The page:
Hetreed Ross Architects obtained planning approval this week for a replacement dwelling, 50% larger, in the Cotswolds AONB (Area of Outstanding Natural Beauty) and Wiltshire’s Green Belt.

Our client purchased the small 2 bedroomed bungalow with the intention of demolishing it and replacing it with a larger dwelling, suitable for modern family living and well designed in response to the rural location.

The brief was to create a family home of 3bedrooms with the option for a flexible ground floor bedroom/study enabling a less abled bodied owner to remain living in the house in later years.  Working within guidelines for the size of a ‘Replacement Dwelling’ HRA worked hard to achieve a design to provide the required accommodation, not cause any loss of amenity to neighbours and sit comfortably on this plot in the Wiltshire Green Belt.

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Our site analysis of sun path, views, ground conditions of Quarry Fill, topography, TPO (Tree Protection Order)  woodland, sensitive ecology (particularly bats) and the position of adjacent houses informed the proposal to locate the house as shown, aligning with the north western woodland boundary, but well clear of the TPO woodland.  The proposed house is perpendicular to the existing to improve the daylight and relationship with the track. This enables the access onto the site to remain as existing, creating a parking area for two cars near the entrance to the house along with a garden store, which has a much reduced volume compared to the existing garage.

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The design approach is contemporary with the choice of materials and form of the building with pitched roofs separating it into two volumes; a single storey kitchen dining room on the south west end, giving access to a terrace; then a two storey main section, with low eaves, containing further living accommodation, including Study/Bed4 on the ground floor, with three bedrooms and two bathrooms on the first floor.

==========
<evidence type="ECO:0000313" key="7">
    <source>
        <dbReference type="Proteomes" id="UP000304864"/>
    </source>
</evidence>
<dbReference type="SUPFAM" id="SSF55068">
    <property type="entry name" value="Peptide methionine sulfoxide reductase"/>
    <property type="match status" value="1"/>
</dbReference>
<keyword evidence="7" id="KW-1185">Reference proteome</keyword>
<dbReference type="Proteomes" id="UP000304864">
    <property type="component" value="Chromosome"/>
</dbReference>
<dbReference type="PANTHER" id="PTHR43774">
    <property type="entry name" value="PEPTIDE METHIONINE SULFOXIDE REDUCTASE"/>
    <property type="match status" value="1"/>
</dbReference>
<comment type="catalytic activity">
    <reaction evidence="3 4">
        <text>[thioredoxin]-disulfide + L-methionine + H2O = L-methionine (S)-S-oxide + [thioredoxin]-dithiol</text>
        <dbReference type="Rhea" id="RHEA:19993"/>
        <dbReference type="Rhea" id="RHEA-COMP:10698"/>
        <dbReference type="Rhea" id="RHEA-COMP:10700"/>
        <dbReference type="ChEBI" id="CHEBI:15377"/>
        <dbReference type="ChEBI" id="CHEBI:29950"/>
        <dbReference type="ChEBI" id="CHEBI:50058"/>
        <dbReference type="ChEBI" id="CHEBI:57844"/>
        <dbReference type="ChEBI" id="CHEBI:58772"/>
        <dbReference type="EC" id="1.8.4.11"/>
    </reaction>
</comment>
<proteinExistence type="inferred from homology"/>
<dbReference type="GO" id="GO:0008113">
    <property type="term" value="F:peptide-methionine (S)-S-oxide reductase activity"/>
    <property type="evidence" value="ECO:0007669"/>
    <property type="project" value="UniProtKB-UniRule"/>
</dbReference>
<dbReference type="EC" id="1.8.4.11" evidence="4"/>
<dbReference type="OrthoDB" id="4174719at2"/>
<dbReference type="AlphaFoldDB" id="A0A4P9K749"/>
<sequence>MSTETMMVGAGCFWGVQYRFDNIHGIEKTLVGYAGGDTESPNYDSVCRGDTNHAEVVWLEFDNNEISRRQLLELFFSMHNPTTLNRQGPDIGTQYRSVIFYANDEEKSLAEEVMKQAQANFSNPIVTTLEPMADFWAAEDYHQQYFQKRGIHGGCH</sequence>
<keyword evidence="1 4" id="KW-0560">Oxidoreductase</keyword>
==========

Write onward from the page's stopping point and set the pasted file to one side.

All principal rooms will have views of the woodland. The materials used reflect the woodland backdrop to the site; with dark roof slates used for the 32.5 degree roofs; wall materials are predominantly timber cladding on the first floor, with the ground floor consisting of a rubble stone base with a rubble stone chimney featuring on the North West elevation. Windows and doors are to be powder coated aluminium with dormers clad in grey zinc. The timber cladding will be left to weather naturally to blend with the wooded landscape.

HRA worked closely with the local planning officer and relevant consultants to create a well-designed, modestly sized replacement dwelling on the sensitive rural location which will enhance the natural setting and provide a family home which positively benefits this small community, the Green Belt and Cotswolds AONB.

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